Westover resident shines light on troubling disease

By NIVA DOROUGH / Community Columnist

Pat Wyatt, husband Bill and their grandson, Eric Arrowood visited Montgomery to meet with Governor Robert Bentley to sign a proclamation declaring June 5-11 as Dystonia Awareness Week.

Pat, a resident of Westover since the late ‘80s, is active as the leader of the Dystonia Support Group of Alabama. She is affected by this disease, but said she is very blessed that she has no pain like many others.

Pat is not only active in this effort, but is involved in many civic, church and community organizations that are reaching out to others in time of need.

(L-R) Bill Wyatt, grandson Eric Arrowood and Westover resident Pat Wyatt with Gov. Robert Bentley signing the proclamation for Dystonia Week. (Contributed)

Pat began noticing symptoms after a car accident in 1972, but it took years to get diagnosed. Pat said she has been through acupuncture, therapy and medications in an effort to get some relief.

There are also treatments available including Botox and several types of surgery she has not tried.

If you have never heard of Dystonia, it is the third most common neurological movement disorder following tremors and Parkinson’s disease.

Dystonia can affect any part of the body and affects adults and children of all backgrounds. This disease can cause severe muscle spasms in the neck, arms, legs, face, feet or even vocal cords. Symptoms can be similar but not always the same in each case. Pat said 10-15 years ago people would just say it is all in your mind.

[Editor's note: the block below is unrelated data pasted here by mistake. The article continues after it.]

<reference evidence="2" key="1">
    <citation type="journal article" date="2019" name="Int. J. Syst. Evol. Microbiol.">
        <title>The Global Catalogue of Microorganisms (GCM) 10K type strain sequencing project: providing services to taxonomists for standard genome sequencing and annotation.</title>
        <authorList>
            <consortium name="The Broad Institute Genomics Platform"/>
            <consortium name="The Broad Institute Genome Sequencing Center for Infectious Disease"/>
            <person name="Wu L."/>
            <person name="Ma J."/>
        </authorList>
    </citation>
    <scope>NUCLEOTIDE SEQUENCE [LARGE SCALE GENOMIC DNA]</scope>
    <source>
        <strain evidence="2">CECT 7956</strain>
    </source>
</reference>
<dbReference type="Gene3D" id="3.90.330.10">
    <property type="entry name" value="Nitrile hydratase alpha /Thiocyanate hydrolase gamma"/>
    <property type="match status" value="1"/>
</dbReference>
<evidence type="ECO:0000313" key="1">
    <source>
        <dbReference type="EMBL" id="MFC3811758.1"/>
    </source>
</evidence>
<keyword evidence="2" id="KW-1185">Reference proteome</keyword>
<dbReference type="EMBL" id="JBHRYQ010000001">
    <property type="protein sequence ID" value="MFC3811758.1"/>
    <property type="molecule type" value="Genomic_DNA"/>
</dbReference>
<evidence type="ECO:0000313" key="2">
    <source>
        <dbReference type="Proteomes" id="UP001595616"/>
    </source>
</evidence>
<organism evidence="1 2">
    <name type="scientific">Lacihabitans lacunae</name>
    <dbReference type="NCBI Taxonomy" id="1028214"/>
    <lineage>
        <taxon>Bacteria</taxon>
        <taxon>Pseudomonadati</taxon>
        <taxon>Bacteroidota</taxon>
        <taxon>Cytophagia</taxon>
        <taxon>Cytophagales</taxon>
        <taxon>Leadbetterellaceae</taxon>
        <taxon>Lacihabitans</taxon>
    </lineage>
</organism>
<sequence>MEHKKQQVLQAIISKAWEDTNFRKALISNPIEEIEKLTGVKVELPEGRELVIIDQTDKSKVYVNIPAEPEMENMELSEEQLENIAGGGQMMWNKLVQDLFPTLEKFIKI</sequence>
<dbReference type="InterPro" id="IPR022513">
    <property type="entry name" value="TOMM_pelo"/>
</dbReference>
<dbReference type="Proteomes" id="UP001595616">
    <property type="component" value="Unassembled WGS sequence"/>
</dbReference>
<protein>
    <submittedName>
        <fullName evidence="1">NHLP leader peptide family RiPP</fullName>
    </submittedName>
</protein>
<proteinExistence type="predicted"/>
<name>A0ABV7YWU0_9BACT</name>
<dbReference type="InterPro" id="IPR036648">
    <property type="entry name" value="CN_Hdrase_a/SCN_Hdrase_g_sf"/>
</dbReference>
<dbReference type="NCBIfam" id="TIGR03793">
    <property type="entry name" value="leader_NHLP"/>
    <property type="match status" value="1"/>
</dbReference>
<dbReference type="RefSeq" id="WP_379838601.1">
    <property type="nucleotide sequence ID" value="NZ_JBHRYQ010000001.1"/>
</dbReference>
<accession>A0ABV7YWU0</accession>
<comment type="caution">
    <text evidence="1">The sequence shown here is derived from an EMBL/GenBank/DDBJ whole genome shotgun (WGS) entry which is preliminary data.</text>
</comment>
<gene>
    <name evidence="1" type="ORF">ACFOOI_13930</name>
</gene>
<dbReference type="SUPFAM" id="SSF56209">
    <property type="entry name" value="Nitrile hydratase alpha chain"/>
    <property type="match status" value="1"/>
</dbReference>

The purpose of Dystonia Awareness Week is to further educate the public concerning this disease, help people to be aware of the symptoms, treatments available and to encourage patients and family members to join the local Alabama Dystonia Support Group. The group meets the third Saturday of each month at 10 a.m. at Lakeshore in Birmingham.

The months of June and July, and November and December are combined in order to hold a covered dish dinner for family members.

Pat said it is very important to gain family support because of the emotional stress of this disease, and anyone interested in learning more about it is welcome to attend the meetings.

Although no cure currently exists, great progress is being made in Dystonia research.

Our thanks to Pat, and the many others involved in making this local support group available, and a vital part of the families who have been stricken with this disease.

For further information, please visit the following website, Dystonia-alabama.org.

Niva Dorough can be reached at nivasinger@aol.com.